A wolf in sheep’s clothing and a giant-killer on the track, the Cooper’s most famous racing victory came in the 1964 Monte Carlo Rallye
The story of the original BMC Mini is long and complicated, and there were countless versions produced during the car’s 40-year run. But Sir Alec Issigonis’ innovative design, which combined a transverse-mounted engine with front wheel drive and wheels pushed out to the extreme corners of the car, Read More
If you can’t afford a jet, the NSX might be the next best thing
The Acura NSX, unveiled by Honda in 1991, was an attempt to fuse user-friendly ergonomics with supercar performance. The seven years of development that went into the car resulted in an exotic that was as easy to drive as an Accord. But the Acura NSX was also a true exotic with a lightweight aluminum body and styling modeled Read More
If Porsche had never built a 911, the 944 would be regarded as remarkable
The 944 is the Rodney Dangerfield of sports cars, and it has been fighting for respect from the moment it was introduced in 1982. If Porsche had never built a 911, the handling and performance of the 944 would be regarded as remarkable. If Porsche had never built the sad-sack 924, 944 owners wouldn’t have to deal with Read More
The AMX was hardly a car for conformists
In 1968 American Motors finally had a winner. Maybe it’s just a law of averages type of thing, but the AMX was in many ways the right car for the right time.
American Motors dumped the funky four-seat Marlin in ’68 and replaced it with a car made in the true pony-car formula (long hood, short trunk, six- or eight-cylinder motor, 2+2 seating), Read More
1992 represented a milestone year in the life of America’s sports car. The one-millionth Corvette was built, ground was broken for the National Corvette Museum, and Corvette made its performance comeback with the introduction of the LT1 as the base engine.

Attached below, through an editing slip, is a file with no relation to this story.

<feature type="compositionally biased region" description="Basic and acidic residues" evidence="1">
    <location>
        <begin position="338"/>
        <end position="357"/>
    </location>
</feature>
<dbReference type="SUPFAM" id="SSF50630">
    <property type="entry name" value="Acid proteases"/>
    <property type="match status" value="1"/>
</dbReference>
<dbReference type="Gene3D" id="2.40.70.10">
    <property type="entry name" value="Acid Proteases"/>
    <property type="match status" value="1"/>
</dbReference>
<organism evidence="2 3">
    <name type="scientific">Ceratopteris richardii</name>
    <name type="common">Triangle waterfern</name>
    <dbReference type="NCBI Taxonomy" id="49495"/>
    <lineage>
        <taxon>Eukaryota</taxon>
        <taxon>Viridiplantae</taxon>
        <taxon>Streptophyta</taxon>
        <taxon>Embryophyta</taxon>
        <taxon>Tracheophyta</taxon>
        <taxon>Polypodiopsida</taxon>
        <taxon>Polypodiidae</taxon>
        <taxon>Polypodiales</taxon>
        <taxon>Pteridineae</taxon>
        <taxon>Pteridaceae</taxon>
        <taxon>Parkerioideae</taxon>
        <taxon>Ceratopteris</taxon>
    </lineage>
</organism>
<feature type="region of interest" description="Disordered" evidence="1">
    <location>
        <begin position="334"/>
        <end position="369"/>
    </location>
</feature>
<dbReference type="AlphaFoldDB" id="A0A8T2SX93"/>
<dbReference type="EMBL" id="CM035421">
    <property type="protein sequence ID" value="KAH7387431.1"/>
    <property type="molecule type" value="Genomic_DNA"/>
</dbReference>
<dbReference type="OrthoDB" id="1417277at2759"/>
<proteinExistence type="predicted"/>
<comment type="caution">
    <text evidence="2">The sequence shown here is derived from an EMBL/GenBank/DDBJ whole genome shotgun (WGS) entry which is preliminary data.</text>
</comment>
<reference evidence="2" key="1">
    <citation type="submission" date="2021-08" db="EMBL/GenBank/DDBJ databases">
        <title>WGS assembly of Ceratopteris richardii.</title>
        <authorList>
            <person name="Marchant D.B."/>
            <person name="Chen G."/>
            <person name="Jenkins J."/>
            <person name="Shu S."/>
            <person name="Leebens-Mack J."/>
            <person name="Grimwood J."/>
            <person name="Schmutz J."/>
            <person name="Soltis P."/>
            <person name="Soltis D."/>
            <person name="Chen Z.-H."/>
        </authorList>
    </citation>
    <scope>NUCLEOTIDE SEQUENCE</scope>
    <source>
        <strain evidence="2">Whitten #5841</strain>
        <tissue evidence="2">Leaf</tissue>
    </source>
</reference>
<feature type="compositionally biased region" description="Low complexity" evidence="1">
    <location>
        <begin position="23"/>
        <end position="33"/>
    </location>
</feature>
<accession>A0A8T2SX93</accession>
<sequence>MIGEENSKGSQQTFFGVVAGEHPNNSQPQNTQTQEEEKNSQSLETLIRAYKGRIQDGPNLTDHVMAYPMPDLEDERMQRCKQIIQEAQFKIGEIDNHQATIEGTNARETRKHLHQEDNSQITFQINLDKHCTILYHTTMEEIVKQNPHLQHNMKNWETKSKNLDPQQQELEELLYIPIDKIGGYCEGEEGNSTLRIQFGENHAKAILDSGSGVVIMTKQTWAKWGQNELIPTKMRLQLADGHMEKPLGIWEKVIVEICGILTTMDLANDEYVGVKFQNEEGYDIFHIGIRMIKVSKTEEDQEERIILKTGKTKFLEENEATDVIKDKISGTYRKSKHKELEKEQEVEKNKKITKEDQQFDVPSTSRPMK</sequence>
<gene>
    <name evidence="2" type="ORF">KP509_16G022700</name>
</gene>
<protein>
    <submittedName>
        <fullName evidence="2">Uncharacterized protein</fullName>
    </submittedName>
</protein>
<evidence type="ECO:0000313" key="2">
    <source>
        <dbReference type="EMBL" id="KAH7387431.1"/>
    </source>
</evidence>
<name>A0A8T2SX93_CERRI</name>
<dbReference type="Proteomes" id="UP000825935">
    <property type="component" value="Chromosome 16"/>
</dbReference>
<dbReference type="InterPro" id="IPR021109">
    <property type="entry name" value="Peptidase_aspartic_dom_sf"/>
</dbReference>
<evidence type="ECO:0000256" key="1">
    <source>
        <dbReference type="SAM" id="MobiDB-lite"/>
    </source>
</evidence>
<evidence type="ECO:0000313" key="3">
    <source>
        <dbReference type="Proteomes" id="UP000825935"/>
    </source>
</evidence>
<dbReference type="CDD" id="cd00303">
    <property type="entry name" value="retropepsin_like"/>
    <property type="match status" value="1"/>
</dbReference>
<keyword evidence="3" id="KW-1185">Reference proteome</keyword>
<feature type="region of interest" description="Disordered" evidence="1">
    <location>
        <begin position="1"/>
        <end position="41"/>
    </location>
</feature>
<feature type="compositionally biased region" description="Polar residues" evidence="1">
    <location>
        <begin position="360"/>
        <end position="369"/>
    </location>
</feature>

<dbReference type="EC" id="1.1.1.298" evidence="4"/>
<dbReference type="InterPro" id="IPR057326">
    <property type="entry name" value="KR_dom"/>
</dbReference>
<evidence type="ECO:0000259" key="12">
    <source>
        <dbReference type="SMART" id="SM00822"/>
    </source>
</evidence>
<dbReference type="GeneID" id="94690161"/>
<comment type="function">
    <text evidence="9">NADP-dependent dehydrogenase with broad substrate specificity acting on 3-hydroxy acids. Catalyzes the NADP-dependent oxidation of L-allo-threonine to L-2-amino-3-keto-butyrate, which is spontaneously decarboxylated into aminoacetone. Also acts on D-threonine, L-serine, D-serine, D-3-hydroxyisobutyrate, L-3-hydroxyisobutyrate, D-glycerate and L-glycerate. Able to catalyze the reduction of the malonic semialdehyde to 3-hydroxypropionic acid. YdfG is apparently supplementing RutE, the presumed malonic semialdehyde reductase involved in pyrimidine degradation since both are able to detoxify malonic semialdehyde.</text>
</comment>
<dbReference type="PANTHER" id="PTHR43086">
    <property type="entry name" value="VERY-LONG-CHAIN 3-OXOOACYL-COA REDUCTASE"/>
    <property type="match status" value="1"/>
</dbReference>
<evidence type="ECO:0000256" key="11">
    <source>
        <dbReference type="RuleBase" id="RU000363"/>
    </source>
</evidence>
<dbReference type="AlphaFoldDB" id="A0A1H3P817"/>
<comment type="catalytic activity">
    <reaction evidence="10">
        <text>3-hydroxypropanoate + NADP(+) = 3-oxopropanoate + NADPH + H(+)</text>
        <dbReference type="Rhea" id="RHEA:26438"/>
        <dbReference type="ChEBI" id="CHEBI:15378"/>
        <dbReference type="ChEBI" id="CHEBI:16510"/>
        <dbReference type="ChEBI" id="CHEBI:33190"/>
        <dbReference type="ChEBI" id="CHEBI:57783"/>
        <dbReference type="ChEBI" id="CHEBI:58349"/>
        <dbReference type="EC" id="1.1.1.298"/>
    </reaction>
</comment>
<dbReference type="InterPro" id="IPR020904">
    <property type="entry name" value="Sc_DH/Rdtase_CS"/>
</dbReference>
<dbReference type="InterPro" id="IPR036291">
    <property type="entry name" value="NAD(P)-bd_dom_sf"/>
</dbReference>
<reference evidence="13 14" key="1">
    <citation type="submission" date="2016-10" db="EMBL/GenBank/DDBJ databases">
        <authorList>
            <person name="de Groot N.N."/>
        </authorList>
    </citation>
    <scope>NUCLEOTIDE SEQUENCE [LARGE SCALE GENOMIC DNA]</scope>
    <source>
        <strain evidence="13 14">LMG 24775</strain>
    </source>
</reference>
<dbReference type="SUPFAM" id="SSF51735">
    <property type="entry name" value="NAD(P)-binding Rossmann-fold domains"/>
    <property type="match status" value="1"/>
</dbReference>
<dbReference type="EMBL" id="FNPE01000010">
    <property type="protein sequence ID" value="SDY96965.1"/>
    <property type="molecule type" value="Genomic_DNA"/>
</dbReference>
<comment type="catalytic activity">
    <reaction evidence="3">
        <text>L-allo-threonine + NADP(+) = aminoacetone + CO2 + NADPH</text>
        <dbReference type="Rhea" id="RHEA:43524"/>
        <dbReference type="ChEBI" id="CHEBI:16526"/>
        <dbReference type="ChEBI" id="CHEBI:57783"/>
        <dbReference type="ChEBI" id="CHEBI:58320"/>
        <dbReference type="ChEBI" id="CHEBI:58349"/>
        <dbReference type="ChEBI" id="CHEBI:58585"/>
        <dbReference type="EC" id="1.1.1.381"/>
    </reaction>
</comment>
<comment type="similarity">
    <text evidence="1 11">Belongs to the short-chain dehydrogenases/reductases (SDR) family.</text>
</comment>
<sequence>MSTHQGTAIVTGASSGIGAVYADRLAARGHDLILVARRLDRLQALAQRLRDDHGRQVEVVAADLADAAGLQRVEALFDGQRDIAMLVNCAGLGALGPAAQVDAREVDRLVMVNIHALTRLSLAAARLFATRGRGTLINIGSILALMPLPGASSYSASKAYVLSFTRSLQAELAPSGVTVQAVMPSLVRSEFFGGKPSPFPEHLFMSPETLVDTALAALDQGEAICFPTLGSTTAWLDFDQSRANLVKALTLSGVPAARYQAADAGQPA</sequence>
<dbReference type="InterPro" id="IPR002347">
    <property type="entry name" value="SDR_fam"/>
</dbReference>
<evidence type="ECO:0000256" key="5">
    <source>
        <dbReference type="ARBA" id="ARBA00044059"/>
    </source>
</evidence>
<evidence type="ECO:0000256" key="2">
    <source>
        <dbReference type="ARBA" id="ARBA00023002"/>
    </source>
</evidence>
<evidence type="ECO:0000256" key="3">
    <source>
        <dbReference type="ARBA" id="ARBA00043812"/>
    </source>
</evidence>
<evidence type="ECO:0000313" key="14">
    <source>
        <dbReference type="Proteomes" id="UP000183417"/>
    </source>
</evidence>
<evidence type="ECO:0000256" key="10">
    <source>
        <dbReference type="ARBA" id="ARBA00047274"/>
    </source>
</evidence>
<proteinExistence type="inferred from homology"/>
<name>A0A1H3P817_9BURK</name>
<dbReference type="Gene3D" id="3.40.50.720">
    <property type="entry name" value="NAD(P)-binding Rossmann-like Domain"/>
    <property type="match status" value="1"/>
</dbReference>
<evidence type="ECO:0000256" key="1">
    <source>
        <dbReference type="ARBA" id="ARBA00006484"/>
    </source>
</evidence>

While from the outside, all of the 1984-1996 C4 Corvettes looked very similar, connoisseurs know that ‘Vettes from ’92 on are the ones to have.
Successfully overcoming the challenges of federal emission standards, fuel economy and Read More
1984 marked the debut of the Toyota “Mid-engine runabout two-seater,” or “MR2,” in Japan. Less than a year later, it arrived on American shores amid enthusiasm and debate. Based on a prototype called the SV3, the short, lightweight, angular car found a comfortable seat in the Toyota model lineup. It was a sporty offering, supported by the consistency and reliability Toyota was known for.
There is some suggestion that the SV3 prototype was based on the Lotus X100, Read More
The 1959 Chevrolet was designer Harley Earl’s final, dramatic statement before his retirement. While “all new all over again” was GM’s apt description of its entire 1959 model series, it was the full-size Chevrolet that sparked the most controversy both within the industry and from observers.
With its signature cat’s-eye taillights, it was called “the wild one” by admirers, and “the Martian ground chariot” by detractors. The only slightly less wild Chevys of the following two years represent a Read More
A “poor-man’s XKE” is what some call the Triumph GT6. They share a six-cylinder engine and fastback styling, both rarities in English cars of their era. And they both boast independent rear suspensions and relatively luxurious interiors. The fact that the GT6 can be bought for less than one-fifth the price of an E-type coupe makes it an affordable classic worth considering.
Triumph built three distinct series of GT6s. The first, or Mk I, was produced from 1967 to Read More
If one bought cars by the pound, Jensen Interceptors would be the best value in the marketplace. Produced in Great Britain during the death throes of the Jensen company and following the time-honored traditions of British companies installing big American engines into Italian-designed bodies, these cars are large, heavy and dirt-cheap. With space for a golf foursome, complete with bags, and sporting a Chrysler V8, the car was huge by contemporary English standards. Aluminum and fiberglass minimized the weight, Read More
The Avanti was an automotive Hail Mary, a last-ditch effort to bring excitement and warm bodies to Studebaker showrooms. In 1961 Studebaker president Sherwood Egbert made the decision to build a sports car-and to do it as fast as possible. He called upon one of the best-known industrial designers in the world, Raymond Loewy, who assembled a group of talented designers in Palm Springs, California. The team produced the basic Avanti design in just a few weeks.
The Read More